PROTECTING OUR RAINFORESTS
Janaka Perera emphasises the need to preserve the island’s biodiversity
Over half the planet’s species are found in tropical forests including those of Sri Lanka. The humid tropical forest environment is fragile and extremely complex with myriad life forms that depend on one another.
In an intricate cycle of life, the forest efficiently recycles all the living material it has including plants, animals and microorganisms. If destroyed, it may be difficult or impossible for such a complex ecosystem to be regenerated.
Sri Lanka’s ancient tradition of protecting plant and animal life dates as far back as the 3rd century BC when Buddhism was introduced to the country. This was a land of lush green forests nurtured by high temperatures and abundant rainfall, and lengthy periods of growth.
Over the past century or so however, these natural resources have been destroyed along with many of their material benefits. Deforestation has seriously diminished timber supplies and made the soil less fertile, water supply more erratic, and floods and landslides more frequent and severe. It has also posed a major threat to the survival of the island’s rich biodiversity.
Although they cleared large areas of virgin jungle land for coffee, tea and rubber plantations, the British colonists later realised the long-term importance of arresting indiscriminate forest destruction. In 1885, Forest Conservation Ordinance No. 10 saw some protection given to forests (primarily for sustainable wood production) and wildlife in sanctuaries.
Four decades following independence, the National Heritage Wilderness Areas Act No. 3 of 1988 established a national heritage protection scheme for forests that are home to unique ecosystems and outstanding natural features.
The island’s lowland is home to tropical rainforests at an elevation of 1,000 metres in the southwestern region. Along with thousands of years of isolation from mainland India, the year-round warm and wet climate has resulted in the evolution of numerous plants and animal species that can only be found in these rainforests.
Of these, the Sinharaja Forest Reserve is among the most famous – this tropical rainforest is a living heritage site with great biodiversity and a large proportion of its flora is endemic to the country while some are endemic to the reserve.
Today, it is a UNESCO World Heritage Site – and one of the few virgin forests left in the world. Streams, springs, rivers, waterfalls, leopard, monkeys, butterflies and moths, rare trees, valuable shrubs and medicinal herbs are all found under its arboreal canopy. A trek along prescribed paths offers nature lovers a never to be forgotten experience of sights and sounds.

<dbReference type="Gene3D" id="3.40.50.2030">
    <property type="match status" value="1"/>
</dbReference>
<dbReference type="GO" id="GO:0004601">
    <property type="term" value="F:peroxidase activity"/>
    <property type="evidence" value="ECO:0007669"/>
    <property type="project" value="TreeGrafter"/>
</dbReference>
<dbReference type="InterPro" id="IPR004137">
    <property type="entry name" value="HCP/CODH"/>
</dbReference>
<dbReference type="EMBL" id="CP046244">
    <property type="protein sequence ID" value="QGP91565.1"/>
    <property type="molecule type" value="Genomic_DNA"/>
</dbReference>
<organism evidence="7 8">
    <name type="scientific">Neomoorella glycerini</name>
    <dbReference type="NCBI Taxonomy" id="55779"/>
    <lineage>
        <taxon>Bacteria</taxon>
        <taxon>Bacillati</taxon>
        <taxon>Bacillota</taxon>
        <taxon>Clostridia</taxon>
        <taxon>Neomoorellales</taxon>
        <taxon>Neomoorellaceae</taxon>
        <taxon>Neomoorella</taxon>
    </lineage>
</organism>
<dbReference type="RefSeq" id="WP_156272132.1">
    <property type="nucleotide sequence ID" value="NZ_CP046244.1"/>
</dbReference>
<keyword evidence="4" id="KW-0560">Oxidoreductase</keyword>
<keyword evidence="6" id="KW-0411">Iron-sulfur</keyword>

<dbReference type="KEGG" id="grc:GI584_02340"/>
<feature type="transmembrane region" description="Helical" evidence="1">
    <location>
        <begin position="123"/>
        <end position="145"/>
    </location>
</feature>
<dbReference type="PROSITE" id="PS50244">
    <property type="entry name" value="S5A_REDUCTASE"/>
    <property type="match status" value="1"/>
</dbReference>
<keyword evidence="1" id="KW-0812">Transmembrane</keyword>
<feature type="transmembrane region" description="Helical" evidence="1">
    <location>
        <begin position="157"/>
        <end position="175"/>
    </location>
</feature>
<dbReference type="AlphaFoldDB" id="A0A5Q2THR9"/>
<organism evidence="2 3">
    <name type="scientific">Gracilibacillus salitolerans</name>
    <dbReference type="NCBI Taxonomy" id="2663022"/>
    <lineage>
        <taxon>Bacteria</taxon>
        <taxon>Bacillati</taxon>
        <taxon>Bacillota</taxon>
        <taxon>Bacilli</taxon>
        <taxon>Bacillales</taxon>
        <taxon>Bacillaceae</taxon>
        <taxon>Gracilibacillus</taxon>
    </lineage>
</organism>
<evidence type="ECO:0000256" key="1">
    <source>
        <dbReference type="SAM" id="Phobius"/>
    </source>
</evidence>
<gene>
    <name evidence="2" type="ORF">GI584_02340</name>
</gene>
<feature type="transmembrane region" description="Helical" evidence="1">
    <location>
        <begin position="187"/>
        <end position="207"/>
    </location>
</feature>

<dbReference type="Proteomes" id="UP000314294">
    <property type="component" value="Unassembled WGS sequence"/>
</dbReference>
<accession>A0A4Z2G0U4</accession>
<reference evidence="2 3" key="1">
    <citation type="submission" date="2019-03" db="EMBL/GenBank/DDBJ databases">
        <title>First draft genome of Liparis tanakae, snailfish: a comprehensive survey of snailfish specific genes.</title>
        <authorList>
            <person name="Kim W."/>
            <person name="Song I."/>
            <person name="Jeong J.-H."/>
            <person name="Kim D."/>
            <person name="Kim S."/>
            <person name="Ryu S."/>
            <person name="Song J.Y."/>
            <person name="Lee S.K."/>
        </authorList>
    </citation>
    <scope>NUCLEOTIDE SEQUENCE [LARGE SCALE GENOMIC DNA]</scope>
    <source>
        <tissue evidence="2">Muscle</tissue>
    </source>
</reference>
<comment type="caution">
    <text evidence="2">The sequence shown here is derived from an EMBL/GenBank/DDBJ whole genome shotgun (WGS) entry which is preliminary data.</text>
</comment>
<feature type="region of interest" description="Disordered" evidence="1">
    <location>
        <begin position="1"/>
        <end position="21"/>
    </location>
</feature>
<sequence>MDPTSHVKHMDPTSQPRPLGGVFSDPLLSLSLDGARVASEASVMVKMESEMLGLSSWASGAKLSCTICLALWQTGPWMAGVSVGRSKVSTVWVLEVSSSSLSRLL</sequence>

Attempts to compromise the Sinharaja Forest Reserve should not be permitted. Any overt or covert attempt to build dwellings, or introduce plantations or industry, within the so-called boundary areas of such natural reserves must be prevented at all costs.
Focussing on these issues is the Rainforest Protectors of Sri Lanka, a nonprofit volunteer organisation with a mission to protect the remaining rainforests in the country – such as Sinharaja and Kanneliya-Dediyagala-Nakiyadeniya rainforests – through conservation projects and environmental activism.
And the letter this group wrote to President Maithripala Sirisena on 9 February regarding mini-hydro projects is significant.
It states: “The recent explosion of mini-hydro projects in the environmentally sensitive and biodiversity hotspot wet zone of Sri Lanka has resulted in many ecological and social issues along with severe impact[s] to tourism, thus costing the country vital foreign exchange.”
The letter also states that these projects have destroyed over 1,000 kilometres of rivers and stream ecosystems without providing a solution to the energy crisis due to their inability to generate power during droughts.
This has resulted in abrupt power shortages and the need to purchase expensive diesel power – such as from March to June 2017 when the capacity of all hydro plants was estimated to be a meagre eight percent.
The organisation avers that “contrary to perceptions, mini-hydro is more expensive than solar and wind projects due to its low plant factor – and with climate change, this is absolutely no solution for the future.”
It is working to acquire and permanently protect the remaining privately held rainforest land adjoining existing protected reserves, which are in danger of being clear-cut for tea and oil palm plantations. It also plans to secure the buffer zones, as well as create vital biodiversity corridors, to facilitate the movement of wildlife and increase genetic diversity.
As part of this initiative, it also aims to protect and reconnect the lost rivers of Sinharaja, which now flow outside its core boundaries due to encroachment and fragmentation.
With the increased focus on environmental protection and consequent policy changes, the problem of deforestation has been greatly reduced. This offers hope for the future.